Stay healthy, stay safe

This is an important time to be looking after ourselves, both mentally and physically. And that includes not drinking too much alcohol.

The COVID-19 pandemic has been a stressful time, with the loss of established routines, children at home, and worries over the health of ourselves and our loved ones.

However, using alcohol is never a good way to cope. The Chief Medical Officer recommend   that to keep health risks from alcohol to a low level it is safest not to drink more than 14 units a week on a regular basis.


Alcohol can not only make us feel worse but put our health at risk:

Your immune system – the World Health Organisation states that:

Your health

Your mental health - according to the Royal College of Psychiatrists, regularly drinking alcohol affects the chemistry of the brain and can increase the risk of depression. Increased consumption can also affect our sleep, make us feel more tired and sluggish, and trap people in a cycle of feeling low and more anxious. People who have done Dry January often talk about feeling more positive and alert. Read this blog by consultant psychiatrist Dr Eilish Gilvarry.

Your weight: alcohol and mixer drinks contains lots of calories. The calorie equivalent of a large glass of white wine is the same as a slice of pizza or a cocktail is the equivalent of a cheeseburger. Being overweight is a risk factor for causing diabetes.

For those of us who are watching our weight, reducing how much alcohol we drink is a good way to better manage the number of calories we consume.

Research has shown that many people aren’t sure about the number of calories in their drinks. A survey of over 2,000 UK adults in 2014 showed that over 80% of people did not know or underestimated the number of calories in a large glass of wine, and over 60% of people did not know or underestimated the number of calories in a pint of lager.

Two standard glasses of wine or 330ml bottles of lager have around 300 calories – the same as a burger or a half hour backstroke swim. Being overweight is a major risk major risk factor for causing diabetes.

This situation is not helped by the fact that many alcohol producers do not list on their packaging the number of calories contained within their drinks.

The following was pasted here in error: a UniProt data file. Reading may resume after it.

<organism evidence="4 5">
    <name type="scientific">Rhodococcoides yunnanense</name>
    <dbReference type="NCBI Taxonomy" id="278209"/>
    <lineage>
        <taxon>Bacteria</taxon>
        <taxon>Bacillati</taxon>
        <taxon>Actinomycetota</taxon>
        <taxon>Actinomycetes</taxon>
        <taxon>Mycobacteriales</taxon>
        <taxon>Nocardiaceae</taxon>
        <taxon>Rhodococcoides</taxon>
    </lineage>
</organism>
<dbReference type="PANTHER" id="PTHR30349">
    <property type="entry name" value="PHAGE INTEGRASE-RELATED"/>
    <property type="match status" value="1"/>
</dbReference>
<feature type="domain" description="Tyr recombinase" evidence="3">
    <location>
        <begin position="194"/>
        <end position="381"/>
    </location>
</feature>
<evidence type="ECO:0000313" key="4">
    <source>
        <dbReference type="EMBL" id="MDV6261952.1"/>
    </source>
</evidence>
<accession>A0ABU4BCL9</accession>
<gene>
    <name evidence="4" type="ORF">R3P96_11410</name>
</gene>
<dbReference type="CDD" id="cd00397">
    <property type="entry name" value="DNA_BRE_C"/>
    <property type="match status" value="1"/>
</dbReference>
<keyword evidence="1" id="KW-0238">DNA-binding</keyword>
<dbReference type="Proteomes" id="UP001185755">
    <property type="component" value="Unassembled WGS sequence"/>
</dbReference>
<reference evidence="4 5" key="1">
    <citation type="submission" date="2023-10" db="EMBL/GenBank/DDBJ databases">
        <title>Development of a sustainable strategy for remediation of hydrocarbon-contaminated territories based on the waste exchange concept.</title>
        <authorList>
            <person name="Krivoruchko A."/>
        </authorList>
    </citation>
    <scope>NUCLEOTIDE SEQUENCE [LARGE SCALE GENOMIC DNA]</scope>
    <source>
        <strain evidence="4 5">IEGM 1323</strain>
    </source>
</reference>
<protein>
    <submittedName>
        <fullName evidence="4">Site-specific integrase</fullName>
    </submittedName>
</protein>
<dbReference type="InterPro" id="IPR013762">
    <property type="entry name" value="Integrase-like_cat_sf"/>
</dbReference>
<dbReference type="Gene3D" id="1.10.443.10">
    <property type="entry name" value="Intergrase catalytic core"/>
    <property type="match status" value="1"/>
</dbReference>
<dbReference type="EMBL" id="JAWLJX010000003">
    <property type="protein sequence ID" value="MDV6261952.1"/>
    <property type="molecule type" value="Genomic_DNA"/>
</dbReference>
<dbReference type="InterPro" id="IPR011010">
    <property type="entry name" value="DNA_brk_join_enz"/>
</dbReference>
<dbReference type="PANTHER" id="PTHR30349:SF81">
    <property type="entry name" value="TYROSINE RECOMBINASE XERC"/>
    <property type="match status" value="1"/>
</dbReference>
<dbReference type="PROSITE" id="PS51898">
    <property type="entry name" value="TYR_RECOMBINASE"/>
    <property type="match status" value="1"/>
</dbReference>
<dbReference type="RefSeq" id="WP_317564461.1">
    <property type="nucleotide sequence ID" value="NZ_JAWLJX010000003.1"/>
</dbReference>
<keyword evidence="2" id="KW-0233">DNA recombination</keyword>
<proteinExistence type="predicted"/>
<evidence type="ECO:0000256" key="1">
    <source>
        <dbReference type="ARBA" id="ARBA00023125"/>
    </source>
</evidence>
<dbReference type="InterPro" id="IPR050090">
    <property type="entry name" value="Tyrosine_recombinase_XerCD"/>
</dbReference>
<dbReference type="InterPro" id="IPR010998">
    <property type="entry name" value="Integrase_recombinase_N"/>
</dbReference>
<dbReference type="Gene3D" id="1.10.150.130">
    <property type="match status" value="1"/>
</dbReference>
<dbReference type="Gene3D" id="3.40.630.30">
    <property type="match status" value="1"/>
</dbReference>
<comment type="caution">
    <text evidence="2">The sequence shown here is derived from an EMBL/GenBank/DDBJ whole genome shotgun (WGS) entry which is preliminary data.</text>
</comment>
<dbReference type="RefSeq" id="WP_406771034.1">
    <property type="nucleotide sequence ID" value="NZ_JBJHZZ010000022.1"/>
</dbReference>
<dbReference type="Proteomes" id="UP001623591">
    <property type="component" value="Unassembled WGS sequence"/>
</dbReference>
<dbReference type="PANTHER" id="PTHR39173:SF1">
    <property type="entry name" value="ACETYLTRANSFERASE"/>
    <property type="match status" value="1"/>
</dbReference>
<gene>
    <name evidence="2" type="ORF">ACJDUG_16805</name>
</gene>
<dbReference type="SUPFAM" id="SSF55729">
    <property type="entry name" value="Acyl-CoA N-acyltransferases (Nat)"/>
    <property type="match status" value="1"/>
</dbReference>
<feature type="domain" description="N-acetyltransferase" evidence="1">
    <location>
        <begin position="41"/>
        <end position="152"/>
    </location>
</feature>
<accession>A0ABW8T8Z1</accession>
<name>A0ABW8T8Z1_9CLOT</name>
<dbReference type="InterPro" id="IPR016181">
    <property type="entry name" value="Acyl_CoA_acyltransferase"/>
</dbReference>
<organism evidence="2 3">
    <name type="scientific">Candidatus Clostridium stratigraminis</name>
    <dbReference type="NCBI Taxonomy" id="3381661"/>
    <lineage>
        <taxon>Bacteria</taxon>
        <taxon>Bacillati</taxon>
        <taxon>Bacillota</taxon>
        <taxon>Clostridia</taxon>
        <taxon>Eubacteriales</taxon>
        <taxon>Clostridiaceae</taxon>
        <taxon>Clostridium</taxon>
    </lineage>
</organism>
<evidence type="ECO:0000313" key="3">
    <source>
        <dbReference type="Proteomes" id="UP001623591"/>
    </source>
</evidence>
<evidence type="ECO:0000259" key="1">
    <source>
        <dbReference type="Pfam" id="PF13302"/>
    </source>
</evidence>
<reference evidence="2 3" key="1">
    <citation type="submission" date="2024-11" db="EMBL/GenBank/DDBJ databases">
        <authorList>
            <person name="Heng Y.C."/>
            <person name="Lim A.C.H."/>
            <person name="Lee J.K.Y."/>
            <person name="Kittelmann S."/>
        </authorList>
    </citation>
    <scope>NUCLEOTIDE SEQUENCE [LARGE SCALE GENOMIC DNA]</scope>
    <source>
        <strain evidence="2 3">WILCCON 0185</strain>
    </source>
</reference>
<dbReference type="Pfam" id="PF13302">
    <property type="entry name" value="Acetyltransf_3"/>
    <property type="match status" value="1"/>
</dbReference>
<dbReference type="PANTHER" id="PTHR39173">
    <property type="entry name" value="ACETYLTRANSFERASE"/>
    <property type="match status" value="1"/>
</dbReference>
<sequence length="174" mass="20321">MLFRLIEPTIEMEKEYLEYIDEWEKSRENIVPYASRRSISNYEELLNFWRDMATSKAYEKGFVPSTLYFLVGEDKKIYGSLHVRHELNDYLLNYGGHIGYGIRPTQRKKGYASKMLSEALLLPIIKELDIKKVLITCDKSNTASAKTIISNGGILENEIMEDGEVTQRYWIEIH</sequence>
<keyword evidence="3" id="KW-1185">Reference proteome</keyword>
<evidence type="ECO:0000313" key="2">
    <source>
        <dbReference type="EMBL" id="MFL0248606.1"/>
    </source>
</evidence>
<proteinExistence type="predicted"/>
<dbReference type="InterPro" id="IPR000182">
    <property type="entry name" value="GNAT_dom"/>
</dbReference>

What can I do?

Staying within 14 units a week is the best thing we can all do to keep our risks from alcohol low to stay healthy right now.

But what is 14 units?


Fourteen units means around six pints of regular strength beer or lager, six standard glasses of wine or seven double measures of spirits.

Our tips.

  1. Try not to stockpile alcohol. Limit the amount of alcohol you buy in and opt for non-alcoholic drinks to help you stay within the 14 unit low-risk weekly guidelines. To find out more visit
  2. Having at least three drink-free days every week is a great way to cut down on how much you’re drinking. Visit to download the free Drink Free Days app.
  3. With schools closed, think about being a good role model to your kids around alcohol, which includes how often and how much you drink alcohol. None of us want to teach our children that it’s normal to drink every night or to start each day at 4pm.
  4. You can track your units, calories and money saved when you cut down or cut out alcohol through the Try Dry app from Alcohol Change.
  5. Use a measure to pour your drinks – home-poured measures are often a lot more generous than those you’d get in the pub and contain more units and calories than a standard measure.
  6. If you feel like you should cut down, you’re in good company. An estimated 650,000 North East drinkers have cut down or stopped drinking alcohol during lockdown.
  7. If you’re feeling stressed or anxious, it can be tempting to turn to alcohol to help you relax. But here are some top ways to unwind from Alcohol Change UK that don’t involve alcohol
  8. When it comes to alcohol and young people, parents often find it confusing to know what to do for the best. The safest option is to follow the Chief Medical Officer guidelines that it is safest and healthiest for children to not drink before the age of 18. For advice every parent needs to know visit
  9. Finally, if you are concerned about your own drinking or someone else’s, call the national alcohol helpline Drinkline on 0300 123 1110 (weekdays 9am–8pm, weekends 11am–4pm). 

Further information

World Health Organisation: Alcohol and COVID-19: what you need to know

Alcohol Change - Alcohol and coronavirus information hub  

Drinkline is the national alcohol helpline. If you're worried about your own or someone else's drinking, you can call this free helpline in complete confidence. Call 0300 123 1110 (weekdays 9am to 8pm, weekends 11am to 4pm).  



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The free One You Drink Free Days app is a simple and easy way to track the days you drink alcohol and the days you don't.

Feel healthier, lose weight and save money – simply nominate days to take off drinking and get practical, daily support to help you stick to it.